A "friend" who said this about a person who they chose to bring into my home is a person I'd never be inviting back again, and cautioning my friends about inviting to their own homes and events.

It's not relevant whether the friend is to blame for the obnoxious person's behavior or what the gender of the friend is. (Or the gender of the badly behaved guest, either) They knew this person had behaved badly in the past and still brought them -- they have very poor judgement and my safety and the safety of my guests should not be endangered by their poor judgement.

It is also no point in C's favor that she wasn't aware of the behavior -- you bring a guest into someone's home (even if you asked first, but very much especially if you don't ask for permission), you have a level responsibly for their behavior even if you don't control their behavior -- this is why one should consider who one is inviting as their guest.
posted by yohko at 5:26 PM on October 24, 2017 [2 favorites]


I've had a few Carlas in my work/social circles over the years. They tended to pride themselves on street smarts/worldliness, which they did not actually have; to put up with all manner of crap from the predatory Unwelcome Daves they hung around; and to have bizarre repressive backgrounds that made them think their creeper hangers-on were just some sort of REBEL VISIONARIES.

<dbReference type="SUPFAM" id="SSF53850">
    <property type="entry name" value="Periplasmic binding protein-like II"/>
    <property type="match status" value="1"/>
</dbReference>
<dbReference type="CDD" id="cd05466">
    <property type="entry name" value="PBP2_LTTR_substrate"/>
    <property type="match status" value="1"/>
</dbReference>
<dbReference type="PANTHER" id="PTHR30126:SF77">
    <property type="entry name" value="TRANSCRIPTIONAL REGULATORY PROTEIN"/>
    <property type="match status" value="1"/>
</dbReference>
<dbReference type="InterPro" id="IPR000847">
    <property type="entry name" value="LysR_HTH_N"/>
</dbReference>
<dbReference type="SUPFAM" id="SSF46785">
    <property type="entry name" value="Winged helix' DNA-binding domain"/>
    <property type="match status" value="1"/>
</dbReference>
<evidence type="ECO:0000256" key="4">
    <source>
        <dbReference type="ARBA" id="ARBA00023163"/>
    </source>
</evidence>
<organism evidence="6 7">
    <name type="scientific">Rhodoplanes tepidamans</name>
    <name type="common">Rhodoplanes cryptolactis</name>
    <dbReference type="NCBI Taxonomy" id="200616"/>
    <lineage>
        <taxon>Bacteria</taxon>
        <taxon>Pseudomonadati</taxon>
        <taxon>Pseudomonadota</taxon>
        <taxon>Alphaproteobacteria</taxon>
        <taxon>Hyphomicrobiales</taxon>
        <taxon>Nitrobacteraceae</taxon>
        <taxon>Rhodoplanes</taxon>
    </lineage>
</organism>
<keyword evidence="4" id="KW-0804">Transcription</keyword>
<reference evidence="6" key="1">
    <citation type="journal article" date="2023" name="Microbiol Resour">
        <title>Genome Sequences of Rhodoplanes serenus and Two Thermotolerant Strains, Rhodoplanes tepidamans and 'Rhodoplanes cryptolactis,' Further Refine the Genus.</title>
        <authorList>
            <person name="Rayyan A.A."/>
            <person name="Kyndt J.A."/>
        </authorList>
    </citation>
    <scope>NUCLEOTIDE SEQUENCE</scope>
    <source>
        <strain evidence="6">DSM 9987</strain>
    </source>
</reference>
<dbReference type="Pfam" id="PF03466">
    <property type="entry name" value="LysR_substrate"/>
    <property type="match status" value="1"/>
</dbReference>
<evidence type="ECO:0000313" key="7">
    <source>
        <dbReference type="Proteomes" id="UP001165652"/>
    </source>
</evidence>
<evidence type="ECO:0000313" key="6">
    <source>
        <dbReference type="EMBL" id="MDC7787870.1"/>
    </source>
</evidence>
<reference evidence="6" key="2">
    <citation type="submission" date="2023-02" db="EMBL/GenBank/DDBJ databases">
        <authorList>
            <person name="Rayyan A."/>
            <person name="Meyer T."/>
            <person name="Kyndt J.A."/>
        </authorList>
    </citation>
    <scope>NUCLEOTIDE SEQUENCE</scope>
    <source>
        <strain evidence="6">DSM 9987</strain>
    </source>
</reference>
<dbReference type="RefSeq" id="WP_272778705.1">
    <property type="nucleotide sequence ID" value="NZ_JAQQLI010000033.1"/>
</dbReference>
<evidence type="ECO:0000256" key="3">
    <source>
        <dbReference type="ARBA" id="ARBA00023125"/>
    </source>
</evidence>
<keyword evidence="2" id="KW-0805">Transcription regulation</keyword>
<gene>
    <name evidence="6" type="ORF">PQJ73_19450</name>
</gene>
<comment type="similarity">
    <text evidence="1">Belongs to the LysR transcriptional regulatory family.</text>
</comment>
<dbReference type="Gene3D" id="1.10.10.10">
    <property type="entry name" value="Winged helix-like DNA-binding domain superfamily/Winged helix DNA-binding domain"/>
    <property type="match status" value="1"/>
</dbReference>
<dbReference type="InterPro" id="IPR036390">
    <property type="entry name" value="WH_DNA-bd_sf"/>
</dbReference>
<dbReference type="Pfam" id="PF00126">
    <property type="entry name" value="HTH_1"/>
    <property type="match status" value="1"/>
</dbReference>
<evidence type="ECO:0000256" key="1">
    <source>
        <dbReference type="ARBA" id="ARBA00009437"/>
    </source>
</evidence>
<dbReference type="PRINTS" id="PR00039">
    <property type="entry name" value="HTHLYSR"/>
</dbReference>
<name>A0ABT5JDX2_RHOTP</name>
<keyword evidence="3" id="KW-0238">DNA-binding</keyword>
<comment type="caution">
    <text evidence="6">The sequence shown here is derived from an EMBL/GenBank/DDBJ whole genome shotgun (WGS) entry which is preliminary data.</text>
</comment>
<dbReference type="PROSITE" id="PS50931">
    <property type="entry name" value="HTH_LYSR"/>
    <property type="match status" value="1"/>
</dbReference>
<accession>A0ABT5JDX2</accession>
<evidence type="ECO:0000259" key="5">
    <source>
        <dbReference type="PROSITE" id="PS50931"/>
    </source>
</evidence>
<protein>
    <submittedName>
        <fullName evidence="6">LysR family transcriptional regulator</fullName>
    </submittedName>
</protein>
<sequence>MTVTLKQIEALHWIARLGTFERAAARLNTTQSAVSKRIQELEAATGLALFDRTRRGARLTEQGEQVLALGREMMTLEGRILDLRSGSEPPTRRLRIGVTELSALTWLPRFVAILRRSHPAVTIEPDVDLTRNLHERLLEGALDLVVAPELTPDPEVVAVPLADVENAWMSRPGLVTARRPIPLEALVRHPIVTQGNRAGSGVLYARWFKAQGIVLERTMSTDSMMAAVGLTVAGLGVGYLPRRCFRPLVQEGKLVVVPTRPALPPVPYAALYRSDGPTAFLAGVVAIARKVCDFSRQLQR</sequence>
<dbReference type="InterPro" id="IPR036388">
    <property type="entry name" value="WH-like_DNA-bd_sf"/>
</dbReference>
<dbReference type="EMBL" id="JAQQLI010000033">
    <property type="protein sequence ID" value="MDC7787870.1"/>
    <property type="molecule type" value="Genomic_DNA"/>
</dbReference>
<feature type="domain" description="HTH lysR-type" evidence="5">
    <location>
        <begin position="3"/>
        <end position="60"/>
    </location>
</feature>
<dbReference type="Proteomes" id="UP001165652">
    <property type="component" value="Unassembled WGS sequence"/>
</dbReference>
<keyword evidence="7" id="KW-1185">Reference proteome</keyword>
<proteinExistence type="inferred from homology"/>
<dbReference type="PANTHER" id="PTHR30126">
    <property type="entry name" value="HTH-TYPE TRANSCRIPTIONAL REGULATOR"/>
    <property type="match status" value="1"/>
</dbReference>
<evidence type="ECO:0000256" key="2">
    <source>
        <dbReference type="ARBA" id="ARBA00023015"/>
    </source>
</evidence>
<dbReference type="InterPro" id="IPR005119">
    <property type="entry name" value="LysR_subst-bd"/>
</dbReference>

And those Unwelcome Daves, whom no one else invited, quickly became Everyone Else's Problem, ruining parties by being sexist and nasty and threatening, while all the Normal People in the room just stood around wondering how to say "Unwelcome Dave is Unwelcome" without Hurting Anyone's Feelings, or Endangering Carla.

Past Carlas have ultimately bailed on the whole friend group for perceived disloyalty/judgmental prudery (including a then-Spouse of Carla). Our own present Carla has threatened to do the same, then recanted in tears, then maybe realized Unwelcome Dave is a vampire, but maybe also not...it's messy. I don't know what's going to happen, but the friend group won't ever be the same.

I do not think the Carlas of this world are responsible for the behavior of the Unwelcome Daves, anymore than a rabid animal's victims are responsible for getting bitten. Still, and likewise, they're not that safe to be around, because their boundary problems eventually become your boundary problems: Carla invites Unwelcome Dave to your house without asking; Carla gives Unwelcome Dave your contact info without asking; Carla sits by and watches Unwelcome Dave treat everyone like crap, and all she can think is, "He's nicer to me than that, 10% of the time, and that's how I know I'm one of the few Elite People he Almost Respects!"

Carlas have been through some bad programming. I don't think they can help this.

And Unwelcome Daves are indeed predators, which is why they are drawn to Carlas. Carlas are always broken, but fixing them may well be above your paygrade, and Amy's and Barbara's as well. Any or all of you would have every right to attempt a "come to Jesus" moment with Carla, but also to downgrade the friendship. No obligation to try both in that order.

Good luck. It sucks, so much, all around.
posted by armeowda at 10:23 PM on October 24, 2017 [10 favorites]


the way they cornered us

This IS a concrete, menacing thing.
posted by brujita at 12:23 AM on October 25, 2017 [1 favorite]